Showing current trends in your industry (or how your school ranks against others in the region) also helps foster a sense of low-level competition that can be surprisingly motivating. This is all useful stuff, but it’s not really gamification.
To gamify your digital signage messages, you need to create active competition. Get departments to compete against one another towards similar goals.
You can award points, or badges, or other game design elements, as a way of keeping score and letting people know how they’re doing. Get employees to promote your products and services (or school clubs or whatever makes sense for your particular organization) on social media using a dedicated hashtag, so you can track it easily.
You can augment training using gamification as well. Microlearning is a great way to make keeping up to date on policies and procedures just part of the daily routine. Reinforce with quick quizzes on
your digital signs – give people a QR code or short URL to take them to a webpage where they can answer three or four questions. Or have them text their answers to a dedicated phone number.
Rewards and Recognition
You have to give some sort of reward for it to be true gamification. This need not be something extravagant. Studies have shown that people will often participate in gamified initiatives mainly for the fun of it, but the addition of a prize can help attract those who are less inclined to join in.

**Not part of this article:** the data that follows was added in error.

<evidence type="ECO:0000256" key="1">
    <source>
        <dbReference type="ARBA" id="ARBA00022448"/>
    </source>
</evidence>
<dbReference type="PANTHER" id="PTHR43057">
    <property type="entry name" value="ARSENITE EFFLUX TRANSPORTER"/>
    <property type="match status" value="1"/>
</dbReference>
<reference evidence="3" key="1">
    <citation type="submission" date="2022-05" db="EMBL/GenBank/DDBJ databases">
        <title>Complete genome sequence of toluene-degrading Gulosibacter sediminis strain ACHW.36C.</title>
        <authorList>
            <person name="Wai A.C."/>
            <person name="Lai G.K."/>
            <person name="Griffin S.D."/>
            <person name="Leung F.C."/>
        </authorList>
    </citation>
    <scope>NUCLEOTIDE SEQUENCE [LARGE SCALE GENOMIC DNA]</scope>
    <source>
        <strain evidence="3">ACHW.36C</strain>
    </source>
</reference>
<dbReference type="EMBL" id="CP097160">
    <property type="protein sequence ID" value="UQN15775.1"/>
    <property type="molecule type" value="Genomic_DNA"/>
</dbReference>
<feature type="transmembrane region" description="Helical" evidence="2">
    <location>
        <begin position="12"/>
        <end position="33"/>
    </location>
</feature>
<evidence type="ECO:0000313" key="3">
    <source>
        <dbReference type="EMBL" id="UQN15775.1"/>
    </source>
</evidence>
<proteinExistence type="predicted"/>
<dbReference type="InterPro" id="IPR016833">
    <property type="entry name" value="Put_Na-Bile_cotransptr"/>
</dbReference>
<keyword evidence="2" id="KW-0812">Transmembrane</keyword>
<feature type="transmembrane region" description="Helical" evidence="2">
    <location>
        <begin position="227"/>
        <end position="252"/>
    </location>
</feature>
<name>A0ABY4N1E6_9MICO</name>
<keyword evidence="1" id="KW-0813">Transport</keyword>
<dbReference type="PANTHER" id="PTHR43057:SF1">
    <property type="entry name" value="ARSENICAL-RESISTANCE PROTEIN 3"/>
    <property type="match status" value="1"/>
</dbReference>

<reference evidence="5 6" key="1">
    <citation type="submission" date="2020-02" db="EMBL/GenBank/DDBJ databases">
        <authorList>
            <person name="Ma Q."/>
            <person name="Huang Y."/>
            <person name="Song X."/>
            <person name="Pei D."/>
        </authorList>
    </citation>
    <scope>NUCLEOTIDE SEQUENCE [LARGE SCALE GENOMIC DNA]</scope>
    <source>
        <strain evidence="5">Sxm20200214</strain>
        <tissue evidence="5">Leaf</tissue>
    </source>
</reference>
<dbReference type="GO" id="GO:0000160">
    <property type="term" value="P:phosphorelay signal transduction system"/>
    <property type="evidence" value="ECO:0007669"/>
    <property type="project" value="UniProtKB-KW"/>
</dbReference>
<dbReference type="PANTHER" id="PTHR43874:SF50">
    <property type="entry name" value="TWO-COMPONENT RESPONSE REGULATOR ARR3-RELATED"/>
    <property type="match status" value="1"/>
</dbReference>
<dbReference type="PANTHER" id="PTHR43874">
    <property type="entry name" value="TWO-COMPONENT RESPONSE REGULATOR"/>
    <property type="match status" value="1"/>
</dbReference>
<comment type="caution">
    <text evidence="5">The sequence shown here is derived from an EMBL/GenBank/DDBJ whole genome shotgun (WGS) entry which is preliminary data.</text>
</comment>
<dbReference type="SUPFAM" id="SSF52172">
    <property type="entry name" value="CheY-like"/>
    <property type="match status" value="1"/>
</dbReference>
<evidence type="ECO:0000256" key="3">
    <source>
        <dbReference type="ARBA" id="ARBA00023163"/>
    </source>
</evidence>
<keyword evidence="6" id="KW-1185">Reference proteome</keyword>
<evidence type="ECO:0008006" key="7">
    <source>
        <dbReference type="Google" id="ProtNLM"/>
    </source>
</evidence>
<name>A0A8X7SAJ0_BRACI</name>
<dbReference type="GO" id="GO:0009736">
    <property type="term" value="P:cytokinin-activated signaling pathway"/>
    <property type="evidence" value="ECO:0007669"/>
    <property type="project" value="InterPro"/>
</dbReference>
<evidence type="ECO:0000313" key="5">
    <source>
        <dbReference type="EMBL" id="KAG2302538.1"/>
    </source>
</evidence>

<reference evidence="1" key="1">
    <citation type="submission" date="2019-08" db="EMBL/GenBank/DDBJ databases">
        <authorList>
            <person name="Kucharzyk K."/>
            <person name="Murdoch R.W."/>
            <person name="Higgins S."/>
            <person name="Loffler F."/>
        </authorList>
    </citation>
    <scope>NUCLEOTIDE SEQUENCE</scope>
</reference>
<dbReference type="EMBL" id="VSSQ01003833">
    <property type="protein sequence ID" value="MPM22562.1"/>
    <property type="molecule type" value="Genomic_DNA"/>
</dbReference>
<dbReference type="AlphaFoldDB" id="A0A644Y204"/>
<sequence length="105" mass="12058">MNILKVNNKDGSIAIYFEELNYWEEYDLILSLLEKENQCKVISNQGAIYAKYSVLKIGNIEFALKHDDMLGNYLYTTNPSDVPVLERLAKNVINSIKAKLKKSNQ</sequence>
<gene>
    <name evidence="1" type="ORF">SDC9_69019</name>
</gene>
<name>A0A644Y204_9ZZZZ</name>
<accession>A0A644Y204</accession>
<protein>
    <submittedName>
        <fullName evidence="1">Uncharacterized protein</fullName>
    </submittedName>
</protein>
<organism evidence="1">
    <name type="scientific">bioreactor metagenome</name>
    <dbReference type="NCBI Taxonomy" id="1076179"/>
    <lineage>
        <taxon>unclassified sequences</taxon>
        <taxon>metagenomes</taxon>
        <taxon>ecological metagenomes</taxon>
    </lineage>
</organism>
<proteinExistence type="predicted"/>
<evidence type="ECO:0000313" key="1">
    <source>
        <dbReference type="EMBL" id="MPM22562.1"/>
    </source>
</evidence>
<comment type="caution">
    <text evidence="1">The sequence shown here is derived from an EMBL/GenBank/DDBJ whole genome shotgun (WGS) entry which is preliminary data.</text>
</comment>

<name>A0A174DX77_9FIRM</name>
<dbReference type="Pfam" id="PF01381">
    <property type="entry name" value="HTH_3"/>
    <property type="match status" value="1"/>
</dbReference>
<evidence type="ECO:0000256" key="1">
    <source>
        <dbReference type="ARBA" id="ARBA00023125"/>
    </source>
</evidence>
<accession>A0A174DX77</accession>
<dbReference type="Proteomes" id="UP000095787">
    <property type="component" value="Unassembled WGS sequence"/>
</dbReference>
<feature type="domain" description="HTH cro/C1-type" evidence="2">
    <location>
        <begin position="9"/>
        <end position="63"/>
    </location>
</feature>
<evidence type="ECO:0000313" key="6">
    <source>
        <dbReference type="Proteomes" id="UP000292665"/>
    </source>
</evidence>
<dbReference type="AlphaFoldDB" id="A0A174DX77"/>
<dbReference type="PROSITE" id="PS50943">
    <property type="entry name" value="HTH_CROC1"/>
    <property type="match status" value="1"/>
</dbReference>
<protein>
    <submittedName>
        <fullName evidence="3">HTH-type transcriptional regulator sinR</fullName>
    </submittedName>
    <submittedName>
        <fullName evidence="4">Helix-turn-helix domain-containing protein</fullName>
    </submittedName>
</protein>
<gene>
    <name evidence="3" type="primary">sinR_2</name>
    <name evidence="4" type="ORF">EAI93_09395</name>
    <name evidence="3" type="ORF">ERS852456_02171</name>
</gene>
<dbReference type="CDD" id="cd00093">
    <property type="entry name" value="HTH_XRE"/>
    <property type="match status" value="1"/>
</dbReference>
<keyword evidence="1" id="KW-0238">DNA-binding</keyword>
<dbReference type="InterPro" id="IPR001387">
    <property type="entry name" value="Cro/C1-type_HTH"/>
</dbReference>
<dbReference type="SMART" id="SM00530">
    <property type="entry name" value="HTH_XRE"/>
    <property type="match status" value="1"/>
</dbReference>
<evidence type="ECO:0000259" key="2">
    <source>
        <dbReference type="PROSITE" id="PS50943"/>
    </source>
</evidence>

Rewards could be a gift card, or the ability to “cash in” points earned at a shop or online, or top performers can be entered into a raffle for a high-value prize. How about treating the winners to lunch, or bringing in a food truck for the highest-ranking department?
Some organizations even give intangible prizes, like extra PTO. For example, getting to level three in the gamified initiative earns you 15 minutes extra PTO, level seven gets you another 15 minutes, and so on. Eventually, you’ve earned an extra day off.
Make the rewards enticing. Bad prizes can actually demotivate. People who might normally have participated simply for the fun of it sometimes won’t do so if the prize is seen as cheap or irrelevant. Make it something they want.
And if you aren’t sure what they want, try asking them. You’ll often find that want they really want is easy for your organization to provide and costs little or no money.
Just be prompt when giving our rewards and prizes. Ending a two-week gamified initiative but then taking five weeks to give out the prizes will not encourage people to participate again.
Show progress and leaderboards, and trumpet the successes. Mention winners on your digital signs. Every goal reached and every winner spotlighted is an advertisement for the next game. People love to see themselves on screen, and are sure to be looking at your digital signs if you tell that that’s where the winners will be announced.